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Letting go.

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Jessica Dubeau

on 30 October 2013

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Transcript of Letting go.

Jess Dubeau Meeting Dr. Russner. Breaking up with my first boyfriend. Letting Go. The plain, white walls. Faint coffee stains on the carpet, probably spilt in an effort to calm down a crazy nut case like me. No windows, an old bookcase barely holding (personification) up itself against the chipped drywall. (symbol) A love seat placed randomly in the corner of that psychiatrist's office. She sits, hands crossed in her lap, legs crossed, staring at me from over top of those thick, black frames. A notebook and pen sitting beside her on the coffee table next to the stain, I nervously shift in my chair, nails digging into the fabric, waiting for her to ask what's been on my mind. Footsteps sound from out in the hallway. Someone is struggling, an addict maybe. For a moment she takes her eyes off of me, but then goes right back to writing down her notes, probably something bad about me. More footsteps, then silence. The only sound now is the faint scribbling of her pen. But then it runs out of ink, so it goes back to silence. I keep looking at that coffee stain, my grip on the couch relaxing, as I start telling her about why I'm here. "Forget it. You were never really there for me anyways. You don't care how I feel or what your words do to me. I need to find people who I can truly be myself around, someone who understands and likes me for me. I need to brush off my shoulders and pick myself back up, because you are the only thing holding me back. I have potential, and that is something I would never reach if I were to stay with you."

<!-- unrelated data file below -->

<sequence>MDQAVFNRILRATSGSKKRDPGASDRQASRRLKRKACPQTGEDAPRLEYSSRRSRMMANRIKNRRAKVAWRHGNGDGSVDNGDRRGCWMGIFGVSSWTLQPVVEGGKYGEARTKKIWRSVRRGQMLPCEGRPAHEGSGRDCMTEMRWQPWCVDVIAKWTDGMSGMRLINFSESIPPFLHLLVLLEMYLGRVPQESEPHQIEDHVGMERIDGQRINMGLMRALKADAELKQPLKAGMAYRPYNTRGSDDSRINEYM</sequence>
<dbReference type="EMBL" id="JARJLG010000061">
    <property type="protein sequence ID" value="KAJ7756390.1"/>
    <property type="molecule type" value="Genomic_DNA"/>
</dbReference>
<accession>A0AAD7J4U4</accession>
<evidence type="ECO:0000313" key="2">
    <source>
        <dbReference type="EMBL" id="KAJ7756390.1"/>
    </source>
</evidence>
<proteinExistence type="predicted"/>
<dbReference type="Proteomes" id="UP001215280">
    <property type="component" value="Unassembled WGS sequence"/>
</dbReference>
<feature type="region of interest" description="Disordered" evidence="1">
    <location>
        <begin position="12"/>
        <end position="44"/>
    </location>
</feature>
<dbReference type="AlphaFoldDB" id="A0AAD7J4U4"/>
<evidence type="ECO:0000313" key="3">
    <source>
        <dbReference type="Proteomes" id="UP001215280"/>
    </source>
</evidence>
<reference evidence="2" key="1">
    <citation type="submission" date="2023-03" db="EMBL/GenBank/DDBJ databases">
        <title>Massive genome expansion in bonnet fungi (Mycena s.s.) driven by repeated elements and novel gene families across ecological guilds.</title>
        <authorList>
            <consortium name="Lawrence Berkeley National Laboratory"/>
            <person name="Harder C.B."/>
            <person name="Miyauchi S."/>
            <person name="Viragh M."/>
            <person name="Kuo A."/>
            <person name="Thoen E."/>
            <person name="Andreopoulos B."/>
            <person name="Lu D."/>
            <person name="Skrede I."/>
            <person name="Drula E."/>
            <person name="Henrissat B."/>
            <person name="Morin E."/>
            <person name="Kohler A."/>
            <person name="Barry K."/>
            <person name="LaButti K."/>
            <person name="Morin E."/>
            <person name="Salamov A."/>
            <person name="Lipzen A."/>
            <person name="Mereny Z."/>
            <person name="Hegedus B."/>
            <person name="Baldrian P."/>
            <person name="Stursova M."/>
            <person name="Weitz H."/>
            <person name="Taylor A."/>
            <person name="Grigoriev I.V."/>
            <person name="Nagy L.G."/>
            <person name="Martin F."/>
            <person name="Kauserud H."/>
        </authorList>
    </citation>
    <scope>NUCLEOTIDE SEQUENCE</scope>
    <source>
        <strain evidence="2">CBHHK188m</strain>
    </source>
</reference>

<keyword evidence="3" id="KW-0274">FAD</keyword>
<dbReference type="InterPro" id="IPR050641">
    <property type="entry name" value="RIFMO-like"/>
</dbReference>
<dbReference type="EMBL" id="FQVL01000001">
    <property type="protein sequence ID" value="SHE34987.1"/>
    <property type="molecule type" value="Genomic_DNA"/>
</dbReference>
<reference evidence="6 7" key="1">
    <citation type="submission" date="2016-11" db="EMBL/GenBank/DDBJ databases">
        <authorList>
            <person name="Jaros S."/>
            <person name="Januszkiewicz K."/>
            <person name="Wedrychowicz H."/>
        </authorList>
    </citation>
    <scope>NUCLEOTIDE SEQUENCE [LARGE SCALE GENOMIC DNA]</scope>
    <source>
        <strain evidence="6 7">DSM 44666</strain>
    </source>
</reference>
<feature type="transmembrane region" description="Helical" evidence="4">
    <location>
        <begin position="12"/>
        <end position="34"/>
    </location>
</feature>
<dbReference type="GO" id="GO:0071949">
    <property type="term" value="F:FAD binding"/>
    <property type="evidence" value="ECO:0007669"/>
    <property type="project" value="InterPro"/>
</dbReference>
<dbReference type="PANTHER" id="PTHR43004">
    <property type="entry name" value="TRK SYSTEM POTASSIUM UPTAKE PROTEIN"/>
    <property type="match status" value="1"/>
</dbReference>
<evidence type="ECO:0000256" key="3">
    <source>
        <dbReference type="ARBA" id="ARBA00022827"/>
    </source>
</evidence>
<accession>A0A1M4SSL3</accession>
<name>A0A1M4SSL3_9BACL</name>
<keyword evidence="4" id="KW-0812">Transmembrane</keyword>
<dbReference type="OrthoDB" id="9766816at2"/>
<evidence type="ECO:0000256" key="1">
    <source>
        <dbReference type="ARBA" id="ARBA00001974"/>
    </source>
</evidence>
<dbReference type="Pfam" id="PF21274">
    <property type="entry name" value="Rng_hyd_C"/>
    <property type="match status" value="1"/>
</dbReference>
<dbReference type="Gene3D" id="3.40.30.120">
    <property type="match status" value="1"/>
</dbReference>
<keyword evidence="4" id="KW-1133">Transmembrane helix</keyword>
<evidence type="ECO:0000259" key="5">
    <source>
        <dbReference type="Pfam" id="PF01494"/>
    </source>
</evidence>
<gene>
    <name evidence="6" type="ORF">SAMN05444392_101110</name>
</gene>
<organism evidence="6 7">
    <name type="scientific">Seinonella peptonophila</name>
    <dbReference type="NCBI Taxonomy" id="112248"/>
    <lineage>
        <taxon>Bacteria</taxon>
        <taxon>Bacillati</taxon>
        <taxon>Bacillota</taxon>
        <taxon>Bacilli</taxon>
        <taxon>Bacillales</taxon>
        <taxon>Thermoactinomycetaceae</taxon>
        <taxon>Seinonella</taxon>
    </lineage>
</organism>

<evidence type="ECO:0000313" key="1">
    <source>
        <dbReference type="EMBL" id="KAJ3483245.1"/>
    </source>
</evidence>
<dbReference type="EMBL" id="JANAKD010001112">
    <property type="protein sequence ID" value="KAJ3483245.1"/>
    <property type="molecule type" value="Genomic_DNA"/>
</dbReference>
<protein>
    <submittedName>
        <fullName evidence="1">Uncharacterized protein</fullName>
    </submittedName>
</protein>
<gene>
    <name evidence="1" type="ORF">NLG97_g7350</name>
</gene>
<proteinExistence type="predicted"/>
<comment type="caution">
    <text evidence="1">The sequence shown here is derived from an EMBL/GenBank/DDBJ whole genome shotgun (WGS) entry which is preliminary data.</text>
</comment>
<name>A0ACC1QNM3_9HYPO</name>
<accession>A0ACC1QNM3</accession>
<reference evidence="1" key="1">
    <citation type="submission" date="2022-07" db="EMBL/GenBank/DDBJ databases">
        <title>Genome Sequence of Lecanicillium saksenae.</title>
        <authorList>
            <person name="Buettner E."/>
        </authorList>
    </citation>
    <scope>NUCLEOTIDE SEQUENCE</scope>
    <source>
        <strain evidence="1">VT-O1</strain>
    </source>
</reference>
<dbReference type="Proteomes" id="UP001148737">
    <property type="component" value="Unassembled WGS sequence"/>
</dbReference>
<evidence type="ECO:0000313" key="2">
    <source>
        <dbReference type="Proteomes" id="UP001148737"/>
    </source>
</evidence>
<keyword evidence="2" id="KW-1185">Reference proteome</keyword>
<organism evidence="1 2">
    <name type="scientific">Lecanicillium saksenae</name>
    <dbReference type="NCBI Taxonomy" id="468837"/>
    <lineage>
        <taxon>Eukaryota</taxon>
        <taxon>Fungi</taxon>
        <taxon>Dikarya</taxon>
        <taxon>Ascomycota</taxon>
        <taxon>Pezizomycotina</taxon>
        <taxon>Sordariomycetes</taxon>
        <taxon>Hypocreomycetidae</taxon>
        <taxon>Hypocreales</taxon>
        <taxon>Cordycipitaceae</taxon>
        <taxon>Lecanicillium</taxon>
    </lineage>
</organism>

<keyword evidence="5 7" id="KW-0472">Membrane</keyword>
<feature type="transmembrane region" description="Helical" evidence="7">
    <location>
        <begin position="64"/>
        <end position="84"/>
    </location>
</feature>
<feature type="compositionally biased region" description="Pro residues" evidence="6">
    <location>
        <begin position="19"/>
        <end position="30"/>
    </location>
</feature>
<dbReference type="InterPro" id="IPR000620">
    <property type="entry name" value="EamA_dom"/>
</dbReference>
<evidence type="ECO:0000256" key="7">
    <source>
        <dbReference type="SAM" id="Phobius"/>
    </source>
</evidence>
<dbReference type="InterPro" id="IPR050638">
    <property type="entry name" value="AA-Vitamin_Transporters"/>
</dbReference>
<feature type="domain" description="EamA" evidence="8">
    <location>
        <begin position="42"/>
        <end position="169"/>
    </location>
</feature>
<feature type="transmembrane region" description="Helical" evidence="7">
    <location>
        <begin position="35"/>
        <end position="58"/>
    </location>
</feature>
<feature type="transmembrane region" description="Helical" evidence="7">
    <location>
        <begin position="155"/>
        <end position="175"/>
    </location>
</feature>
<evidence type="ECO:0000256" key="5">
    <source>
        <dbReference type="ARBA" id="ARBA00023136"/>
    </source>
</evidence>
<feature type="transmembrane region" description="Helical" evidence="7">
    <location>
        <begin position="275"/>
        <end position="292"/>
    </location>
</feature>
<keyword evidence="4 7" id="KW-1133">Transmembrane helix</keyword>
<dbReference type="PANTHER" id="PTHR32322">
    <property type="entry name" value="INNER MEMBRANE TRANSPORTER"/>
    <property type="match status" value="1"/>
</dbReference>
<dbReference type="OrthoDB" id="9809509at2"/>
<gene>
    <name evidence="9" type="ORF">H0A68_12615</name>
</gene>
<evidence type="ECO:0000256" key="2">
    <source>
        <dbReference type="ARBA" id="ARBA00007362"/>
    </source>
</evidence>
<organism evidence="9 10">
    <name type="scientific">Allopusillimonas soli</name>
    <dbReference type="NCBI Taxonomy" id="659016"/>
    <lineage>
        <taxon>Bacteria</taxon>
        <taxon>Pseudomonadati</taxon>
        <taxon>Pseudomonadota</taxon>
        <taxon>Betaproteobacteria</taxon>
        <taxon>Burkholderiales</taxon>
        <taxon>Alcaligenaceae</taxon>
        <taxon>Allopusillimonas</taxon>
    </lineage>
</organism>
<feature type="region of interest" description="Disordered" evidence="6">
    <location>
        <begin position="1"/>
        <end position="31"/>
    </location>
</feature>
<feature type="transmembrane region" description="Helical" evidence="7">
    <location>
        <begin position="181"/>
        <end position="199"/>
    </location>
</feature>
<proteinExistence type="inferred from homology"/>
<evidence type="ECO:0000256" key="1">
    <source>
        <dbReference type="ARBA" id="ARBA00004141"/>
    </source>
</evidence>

This is pretty much what I said to him before we broke up. We had this huge fight over a girl that was constantly texting him. Yeah, I was jealous, but you don't go behind your girlfriend's back and text other girls! That's just not right. The night of the breakup I stayed up crying all night. It was during the last week of Christmas break, and I just sat in my room listening to this song. The tears came rolling down my cheeks, hot with fury, dampening the sheets sprawled across my lap. Knowing he just wasn't "the one" and that I had made the right decision, I dried my eyes and let him go. I decided to move on. I'm getting better, though. Slowly, but I'm getting there. I guess it just gets some getting used to, being alone. “Some birds are not meant to be caged, that's all. Their feathers are too bright, their songs too sweet and wild. So you let them go, or when you open the cage to feed them they somehow fly out past you. And the part of you that knows it was wrong to imprison them in the first place rejoices, but still, the place where you live is that much more drab and empty for their departure.” -Stephen King “No matter how much suffering you went through, you never wanted to let go of those memories.” -Haruki Murakami Coming to the United States. When I was six years old, my family I and packed up our apartment and moved to the United States. We were coming from Canada, after my mom left my dad, looking for a fresh start. My mom would be getting re-married soon, and my brother would just be starting high school. I remember running around the apartment, sticking little red tags with numbers on everything and putting what we had into big boxes. I'd never really heard of the United States, but I guess that shows how young and inexperienced I was. There's one thing I do remember, and that thing was really hard for me. Leaving my family behind, my friends from school, and most importantly my dad. Being the man he was, I knew he'd never come and visit us, mom even said so. But even though I was nervous, I helped pack the apartment up so we could start our new life in Michigan. The Last Present. "It'll be okay, sweetie. She's in a better place now". My Great Grandma just passed away, and I was taking it pretty hard. The pain was slowly killing me. (exaggeration) We never really got to see her, only on Christmas, and that's what I looked forward to most; getting one of her hand-made presents. Usually it's some kind of ornament that comes in a little bag, like an angel or a beaded star. But this time it came in a box. On top of the lid there was a note. "Dear Jess, I'm getting old, and I don't think I'm going to be around much longer. Know that I love you. I never got the chance to give this to you, but I've been holding onto it ever since I was a little girl, and I think it's time to pass it on to you." I slowly lift the box up, knowing this would be the very last present I'd ever receive from my Great Grandmother again. Bubble wrap lines the bottom, encasing a tiny ceramic angel and a certificate of authenticity. Taking a deep breath, I raise it up to show my mother. "Now Grandma can always watch over me," I smile. "It's sad, actually, because my anxiety keeps me from enjoying things as much as I should at this age." -Amanda Seyfried Something My Mother Used To Say. It started with a rumor. Someone spread around that I was a bad friend, that no one should ever trust me or hangout with me. I don't know why, but after a while, all the names people started calling me.. I started believing them. I started to think they were true. I later found out I was being bullied because I wasn't "christian". Because I dressed a certain way, because I listened to a certain type of music. ..how stupid is that? From then on, I promised myself never to believe anything like that again. I reminded myself over and over that what they did to me is hardly christian. That I was being the bigger person by walking away. I lost a lot of friends because of that. For no good reason. I didn't really do anything. They just targeted someone who was different. And that someone was me. ..but it made me a better person. I definitely found out who my true friends were. And it made me a better person. That's just part of learning to let go. That people will walk all over you, use you, make fun of you, etc. You just have to let go of those who don't deserve your friendship. Easier said than done, but it's true. My mom always used to tell me that no matter what, I'd never be alone. She would tell me never to settle for less, whether it's ordering something in a restaurant, or out in the dating world, trying to figure out the male population. She'd tell me that I deserved the best of everything. She always told me, with a voice as soft as butter, (simile) that I was a princess and deserved to always be treated as one. She'd look me right in the eye and say, "Jess, people will come and go in your life, but it's up to you how hard you fall for someone. Letting go can be hard, but in some scenarios it's the only choice you have. Enjoy your time with the people who truly care for you, and for those who walk out on you, that's their loss."